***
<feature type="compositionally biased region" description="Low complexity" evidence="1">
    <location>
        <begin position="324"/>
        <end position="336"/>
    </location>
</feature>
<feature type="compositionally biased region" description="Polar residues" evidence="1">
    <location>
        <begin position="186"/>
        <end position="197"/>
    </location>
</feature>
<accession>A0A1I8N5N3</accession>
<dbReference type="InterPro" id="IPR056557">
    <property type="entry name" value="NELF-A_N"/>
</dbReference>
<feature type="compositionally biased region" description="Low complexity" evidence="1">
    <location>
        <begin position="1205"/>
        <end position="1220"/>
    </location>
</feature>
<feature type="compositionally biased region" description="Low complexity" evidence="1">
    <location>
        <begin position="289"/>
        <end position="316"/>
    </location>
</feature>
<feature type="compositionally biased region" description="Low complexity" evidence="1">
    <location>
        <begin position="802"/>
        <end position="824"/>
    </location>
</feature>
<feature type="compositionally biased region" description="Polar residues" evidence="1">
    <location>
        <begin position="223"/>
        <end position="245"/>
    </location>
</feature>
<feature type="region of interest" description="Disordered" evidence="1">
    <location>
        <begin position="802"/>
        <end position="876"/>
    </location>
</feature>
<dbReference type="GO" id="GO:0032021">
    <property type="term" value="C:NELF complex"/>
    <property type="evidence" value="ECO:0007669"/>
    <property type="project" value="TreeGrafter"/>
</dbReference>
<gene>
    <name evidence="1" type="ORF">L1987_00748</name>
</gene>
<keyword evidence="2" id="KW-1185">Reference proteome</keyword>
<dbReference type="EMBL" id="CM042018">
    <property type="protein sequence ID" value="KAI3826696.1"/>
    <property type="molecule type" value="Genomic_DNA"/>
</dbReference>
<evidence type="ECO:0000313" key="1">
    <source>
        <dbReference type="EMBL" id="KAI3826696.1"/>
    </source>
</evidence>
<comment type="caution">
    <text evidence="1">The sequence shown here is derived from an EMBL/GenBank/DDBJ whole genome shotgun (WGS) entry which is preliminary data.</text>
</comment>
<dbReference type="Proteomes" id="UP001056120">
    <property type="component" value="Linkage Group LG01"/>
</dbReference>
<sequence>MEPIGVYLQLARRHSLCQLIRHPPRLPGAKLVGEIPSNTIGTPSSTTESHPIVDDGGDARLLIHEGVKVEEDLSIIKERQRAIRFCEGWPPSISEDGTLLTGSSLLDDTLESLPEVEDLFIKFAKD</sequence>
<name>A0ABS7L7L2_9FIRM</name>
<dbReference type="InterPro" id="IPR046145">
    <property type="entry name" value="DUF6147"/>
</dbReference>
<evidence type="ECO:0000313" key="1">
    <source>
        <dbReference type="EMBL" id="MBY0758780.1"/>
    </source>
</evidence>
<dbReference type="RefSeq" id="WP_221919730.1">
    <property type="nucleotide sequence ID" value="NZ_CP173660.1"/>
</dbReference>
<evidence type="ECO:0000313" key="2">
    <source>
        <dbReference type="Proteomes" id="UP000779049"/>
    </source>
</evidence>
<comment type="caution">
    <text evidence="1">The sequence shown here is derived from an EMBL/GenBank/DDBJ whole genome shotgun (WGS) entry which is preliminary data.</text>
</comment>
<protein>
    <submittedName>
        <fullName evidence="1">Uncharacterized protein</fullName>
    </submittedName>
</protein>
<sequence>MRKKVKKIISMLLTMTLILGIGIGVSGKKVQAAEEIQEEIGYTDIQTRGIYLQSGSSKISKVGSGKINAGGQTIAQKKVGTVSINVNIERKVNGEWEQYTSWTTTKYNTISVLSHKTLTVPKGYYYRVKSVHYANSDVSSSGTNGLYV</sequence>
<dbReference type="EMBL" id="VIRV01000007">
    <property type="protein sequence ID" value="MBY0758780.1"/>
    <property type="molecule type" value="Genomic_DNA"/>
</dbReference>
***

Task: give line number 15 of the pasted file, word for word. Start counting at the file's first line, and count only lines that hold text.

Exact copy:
    <property type="entry name" value="NELF-A_N"/>